20 Uncommon Lessons from My Weekend with Warren Buffett (career & life advice most don’t talk about)
“Take a job that you love. I think you are out of your mind if you keep taking jobs that you don’t like because you think it will look good on your resume. Isn’t that a little like saving up sex for your old age?”
- Warren Buffett [Tweet this Quote]
The Power of Continued Education
On Friday night I walked into the Omaha Marriott to check in for the weekend.
The first person I said hello to was Bill Gates (yes that Bill Gates).
He didn’t exactly respond to me by first name, but the brief exchange (and shot of adrenaline that came with it) reminded me of the potential of the weekend ahead.
When in Omaha you never know what’s going to happen. That’s why I go.
The next day I spent over eight hours with Warren Buffett.
What I learned blew my mind…
As it always does.
I wish it were just the two of us, but there were actually about 35,000 other passionate Buffett fanatics who joined me to learn from the most wealthy investor of the modern world.
This was my 6th straight year attending his company’s Berkshire Hathaway Annual Shareholder’s Meeting, and it certainly won’t be my last.
The weekend is packed with inspiration and possibility (and more See’s Candy than my body can handle), but the main event kicks off at 7am Saturday morning. This is where Warren Buffett and his partner Charlie Munger answer every question under the sun – for nearly seven hours.
I know of no other event in the world where you can get this type of access to two of the smartest and most successful business men of all time – and they’ll literally answer anything you ask.
It’s one of my favorite ways to surround myself with passionate people who believe what I believe about the world of business, investing and more importantly…life. As far as I’m concerned events like this are a requirement for truly Living Your Legend.
Without it I never would have started my investment fund nearly 5 years ago. And that’s just for starters.
The equation is simple: hang around enough Living Legends and you start to operate on a new level.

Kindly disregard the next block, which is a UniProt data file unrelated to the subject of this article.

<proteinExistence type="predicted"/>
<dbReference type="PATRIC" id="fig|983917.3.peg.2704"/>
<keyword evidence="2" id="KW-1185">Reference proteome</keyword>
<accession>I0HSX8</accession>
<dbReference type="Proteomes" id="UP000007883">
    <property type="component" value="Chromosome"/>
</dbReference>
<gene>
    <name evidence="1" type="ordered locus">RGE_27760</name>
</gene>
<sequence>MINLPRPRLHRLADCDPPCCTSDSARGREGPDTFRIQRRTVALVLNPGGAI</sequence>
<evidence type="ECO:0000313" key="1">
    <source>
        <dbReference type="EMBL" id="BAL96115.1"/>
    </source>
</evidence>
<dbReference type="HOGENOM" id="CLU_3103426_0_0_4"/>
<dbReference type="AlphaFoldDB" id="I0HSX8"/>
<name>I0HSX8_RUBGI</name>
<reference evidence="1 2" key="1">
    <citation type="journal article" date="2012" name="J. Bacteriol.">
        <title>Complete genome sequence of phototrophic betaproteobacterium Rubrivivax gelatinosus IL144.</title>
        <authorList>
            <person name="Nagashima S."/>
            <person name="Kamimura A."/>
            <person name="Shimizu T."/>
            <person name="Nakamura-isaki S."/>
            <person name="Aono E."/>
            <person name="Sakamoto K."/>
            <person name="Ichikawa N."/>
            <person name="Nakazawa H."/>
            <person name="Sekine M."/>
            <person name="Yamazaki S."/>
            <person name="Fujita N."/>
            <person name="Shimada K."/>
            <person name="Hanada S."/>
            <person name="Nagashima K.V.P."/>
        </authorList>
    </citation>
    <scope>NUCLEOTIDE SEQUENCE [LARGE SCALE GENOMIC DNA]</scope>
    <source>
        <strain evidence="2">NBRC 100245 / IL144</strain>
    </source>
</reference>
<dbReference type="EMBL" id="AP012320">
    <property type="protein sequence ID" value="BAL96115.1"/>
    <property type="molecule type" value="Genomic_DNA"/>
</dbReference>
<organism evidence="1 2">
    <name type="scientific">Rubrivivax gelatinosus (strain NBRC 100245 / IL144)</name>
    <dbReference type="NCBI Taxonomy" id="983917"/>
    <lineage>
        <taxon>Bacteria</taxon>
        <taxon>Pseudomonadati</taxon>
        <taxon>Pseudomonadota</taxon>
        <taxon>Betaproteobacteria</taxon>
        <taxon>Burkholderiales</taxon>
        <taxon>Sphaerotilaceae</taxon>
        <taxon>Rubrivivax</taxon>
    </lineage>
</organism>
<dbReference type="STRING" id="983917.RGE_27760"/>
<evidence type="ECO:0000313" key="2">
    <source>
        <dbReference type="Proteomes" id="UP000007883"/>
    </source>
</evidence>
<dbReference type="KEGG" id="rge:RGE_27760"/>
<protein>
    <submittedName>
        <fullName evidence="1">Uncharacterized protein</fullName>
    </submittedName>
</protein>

But my favorite part about this weekend isn’t the dinners with friends, the very late nights, the lessons on business and investing, or even the surprise run-in with Bill Gates.
For me, my favorite part is hearing the life and career lessons from some of the most well-read and experienced two men on the planet.
So that’s our focus today – only the stuff that’s most relevant to us Living Our Legend.
I won’t bore you with the finance and investing details – we’ll save that for another place.
While many of these yearly lessons aren’t new (in fact they’re often far from it), each trip reminds me that often times the things most worth learning are the lessons we’ve already been taught so many times in the past.
Here’s to learning (and relearning) what matters…
The 20 Uncommon Career & Life Lessons from My Weekend with Warren Buffett:
1. Lose money for the firm and I will be understanding. Lose a shred of reputation and I will be ruthless. This is covered every year. Money can always be made again. Reputation doesn’t recover quite so easily. It’s all too tempting to trade long-term respect for a little short term gain. The world constantly tries to seduce us. Here’s an easy reminder: imagine whatever you do will be reported by an informed reporter the following day in your local newspaper for your family, children and closest friends to read. Act accordingly. [Tweet This Lesson]
2. Don’t expect people to change. Berkshire Hathaway owns over 70 businesses. They buy a few more every year. But they only buy ones they won’t have to improve (contrary to what happens in acquisitions elsewhere). They’ve realized how futile is to try to changes others’ behavior. We love to paint a rosy picture that things will be better after some special event happens (an acquisition, a marriage, kids, a move, a new job, whatever), but for the most part, how people act is out of our control. Make sure the people you surround yourself with are the right fit from the beginning. [Tweet this Lesson]